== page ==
eLearning carries with itself a great deal of benefits. For students, it offers an opportunity to learn in an environment where the student feels safe and has every possible resource available at hand. For governments and teachers, eLearning also brings benefits. With the concept of eLearning, government money would be able to pull away from the physical cost of building schools, and instead allow them to pay teachers more for the quality of learning. This, in turn, benefits the students as they would have teachers that would be more motivated to teach and ensure that their students are doing well.
However, eLearning can also pose certain negative possibilities. eLearning can isolate students from interacting with their classmates in an environment that could be necessary for social learning. Traditional learning environments are a place where the growing generation is offered the opportunity to interact with peers near their age. It offers students an opportunity to deal with high-stress environments and teaches them valuable social skills. For example, skills such as dealing with unfavourable people in a group setting in which each member of the group must contribute is something offered solely within a traditional learning environment. This skill is especially beneficial to students as it prepares them for later working environment life, in which students would be forced to work with people they may not like or are unfavourable to work with. Within an eLearning environment, this skill would not be fully developed as it would be in a traditional learning environment. eLearning may also fall short in situations where students need a physical teacher in front of them. For these students, learning from an online environment may have to be alongside a teacher physically showing the student the information, and allowing the student to learn. eLearning may fail these students’ needs as well.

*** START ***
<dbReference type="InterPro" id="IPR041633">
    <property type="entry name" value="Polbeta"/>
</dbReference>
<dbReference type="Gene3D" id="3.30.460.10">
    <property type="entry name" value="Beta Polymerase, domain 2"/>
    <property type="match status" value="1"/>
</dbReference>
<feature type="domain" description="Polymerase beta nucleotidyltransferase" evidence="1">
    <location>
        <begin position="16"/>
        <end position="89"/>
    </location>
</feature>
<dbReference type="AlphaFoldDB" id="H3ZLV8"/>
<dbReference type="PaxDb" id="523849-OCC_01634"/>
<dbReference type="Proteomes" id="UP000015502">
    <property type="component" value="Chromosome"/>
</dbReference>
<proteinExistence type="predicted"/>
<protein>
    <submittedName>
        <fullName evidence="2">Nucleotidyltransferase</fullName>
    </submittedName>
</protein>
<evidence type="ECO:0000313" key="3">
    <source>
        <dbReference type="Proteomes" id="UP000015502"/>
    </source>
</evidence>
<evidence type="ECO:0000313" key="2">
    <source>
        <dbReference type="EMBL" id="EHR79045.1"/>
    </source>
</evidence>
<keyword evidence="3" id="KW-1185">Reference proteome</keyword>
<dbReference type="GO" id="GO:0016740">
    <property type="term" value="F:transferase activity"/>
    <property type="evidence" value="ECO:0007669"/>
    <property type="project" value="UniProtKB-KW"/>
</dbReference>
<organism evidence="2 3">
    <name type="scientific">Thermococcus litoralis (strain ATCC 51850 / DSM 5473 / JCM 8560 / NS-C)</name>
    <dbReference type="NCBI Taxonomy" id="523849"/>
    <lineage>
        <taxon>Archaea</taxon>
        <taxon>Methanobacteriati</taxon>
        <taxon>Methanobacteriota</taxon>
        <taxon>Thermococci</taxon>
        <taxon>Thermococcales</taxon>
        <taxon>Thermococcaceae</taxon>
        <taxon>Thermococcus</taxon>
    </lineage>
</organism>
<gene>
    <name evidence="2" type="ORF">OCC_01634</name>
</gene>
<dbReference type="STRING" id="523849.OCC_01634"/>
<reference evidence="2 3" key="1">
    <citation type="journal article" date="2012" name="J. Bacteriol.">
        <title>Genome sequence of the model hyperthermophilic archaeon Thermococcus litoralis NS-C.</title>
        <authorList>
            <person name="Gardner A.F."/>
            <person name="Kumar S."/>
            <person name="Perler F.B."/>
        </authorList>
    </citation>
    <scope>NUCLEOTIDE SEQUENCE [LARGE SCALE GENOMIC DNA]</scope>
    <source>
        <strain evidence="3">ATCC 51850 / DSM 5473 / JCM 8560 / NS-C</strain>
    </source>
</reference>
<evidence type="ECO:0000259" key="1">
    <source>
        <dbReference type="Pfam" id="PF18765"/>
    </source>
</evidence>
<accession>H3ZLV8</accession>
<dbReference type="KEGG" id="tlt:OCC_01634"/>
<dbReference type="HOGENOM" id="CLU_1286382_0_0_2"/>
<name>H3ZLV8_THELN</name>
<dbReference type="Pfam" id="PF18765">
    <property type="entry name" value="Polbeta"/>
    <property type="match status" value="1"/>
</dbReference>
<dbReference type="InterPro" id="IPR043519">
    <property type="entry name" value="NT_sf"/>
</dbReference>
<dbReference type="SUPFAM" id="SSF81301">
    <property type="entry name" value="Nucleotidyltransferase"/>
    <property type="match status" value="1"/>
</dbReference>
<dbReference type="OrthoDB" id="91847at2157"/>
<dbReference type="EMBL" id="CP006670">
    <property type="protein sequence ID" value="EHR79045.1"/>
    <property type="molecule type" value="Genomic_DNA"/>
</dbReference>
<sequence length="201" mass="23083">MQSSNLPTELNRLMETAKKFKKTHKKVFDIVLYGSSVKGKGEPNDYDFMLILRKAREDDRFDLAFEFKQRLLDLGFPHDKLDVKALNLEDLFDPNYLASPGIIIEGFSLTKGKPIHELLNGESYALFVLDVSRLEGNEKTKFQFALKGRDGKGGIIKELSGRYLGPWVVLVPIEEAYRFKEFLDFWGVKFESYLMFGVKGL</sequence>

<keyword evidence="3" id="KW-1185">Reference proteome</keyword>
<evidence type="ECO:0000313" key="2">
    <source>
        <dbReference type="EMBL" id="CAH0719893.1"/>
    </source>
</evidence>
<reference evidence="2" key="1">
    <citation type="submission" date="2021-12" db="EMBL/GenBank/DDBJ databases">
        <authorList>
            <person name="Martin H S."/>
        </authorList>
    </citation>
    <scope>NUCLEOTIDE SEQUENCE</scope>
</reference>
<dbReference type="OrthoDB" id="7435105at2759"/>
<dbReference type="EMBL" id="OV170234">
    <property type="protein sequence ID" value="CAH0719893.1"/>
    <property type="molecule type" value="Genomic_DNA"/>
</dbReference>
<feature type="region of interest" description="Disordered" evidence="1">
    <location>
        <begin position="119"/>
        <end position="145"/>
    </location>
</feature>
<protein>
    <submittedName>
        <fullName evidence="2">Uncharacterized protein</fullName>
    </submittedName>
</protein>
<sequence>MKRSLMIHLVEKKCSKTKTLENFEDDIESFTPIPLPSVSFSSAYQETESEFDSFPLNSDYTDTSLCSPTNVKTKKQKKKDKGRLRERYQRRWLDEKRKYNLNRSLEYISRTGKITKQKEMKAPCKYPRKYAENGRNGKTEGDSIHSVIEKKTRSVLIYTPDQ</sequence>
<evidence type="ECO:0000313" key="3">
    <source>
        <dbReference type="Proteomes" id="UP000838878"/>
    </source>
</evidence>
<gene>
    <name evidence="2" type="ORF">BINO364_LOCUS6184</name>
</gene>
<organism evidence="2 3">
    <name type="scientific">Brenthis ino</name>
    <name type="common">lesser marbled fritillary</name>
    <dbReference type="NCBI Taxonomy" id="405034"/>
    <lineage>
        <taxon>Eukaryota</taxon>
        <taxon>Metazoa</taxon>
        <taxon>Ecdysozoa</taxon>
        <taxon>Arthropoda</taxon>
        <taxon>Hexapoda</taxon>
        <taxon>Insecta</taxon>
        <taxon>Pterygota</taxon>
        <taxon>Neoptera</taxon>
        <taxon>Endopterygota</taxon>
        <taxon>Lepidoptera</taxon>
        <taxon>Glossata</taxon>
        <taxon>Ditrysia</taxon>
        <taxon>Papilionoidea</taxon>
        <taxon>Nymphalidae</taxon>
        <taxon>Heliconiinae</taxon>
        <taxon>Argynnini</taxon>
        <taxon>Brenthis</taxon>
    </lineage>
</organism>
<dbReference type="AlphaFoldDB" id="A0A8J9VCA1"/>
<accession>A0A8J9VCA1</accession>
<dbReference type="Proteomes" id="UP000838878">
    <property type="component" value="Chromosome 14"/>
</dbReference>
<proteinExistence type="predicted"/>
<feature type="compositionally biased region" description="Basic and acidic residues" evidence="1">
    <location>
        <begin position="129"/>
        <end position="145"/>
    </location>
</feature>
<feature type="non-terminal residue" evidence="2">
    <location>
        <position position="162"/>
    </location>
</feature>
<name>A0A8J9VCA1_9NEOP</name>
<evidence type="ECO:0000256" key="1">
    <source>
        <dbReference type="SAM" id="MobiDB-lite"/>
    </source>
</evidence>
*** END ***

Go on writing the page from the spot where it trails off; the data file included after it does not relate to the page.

While eLearning does have negative aspects to it, it can be reasonably understood that the benefits that eLearning brings forth are far more plentiful. As such, it can also be reasonably understood that the development of technologies that is sending society down a path towards the integration of eLearning into schools and learning environments can be especially helpful for students in the future. Currently, society is at the line between two eras of education - between traditional learning and the integration of eLearning. As society continues to develop in a manner to integrate eLearning into the traditional learning environment, it can be understood that countless benefits will emerge.
E-learning is empowering people to seek knowledge and growth in a world that is everchanging. This means the average person can pursue skills in a comfortable environment. It empowers those with disabilities, low self-esteem or the awkward person the ability to learn in a nonthreatening environment. This experience is a win/win for the learner and the facilitator and will encourage those individuals that have challenges in the academic area. It will Diminish the number of learners that may lose confidence in the standard classroom or training facility. It provides an opportunity for facilitators to have a one-on-one with each participant and identify learning objectives.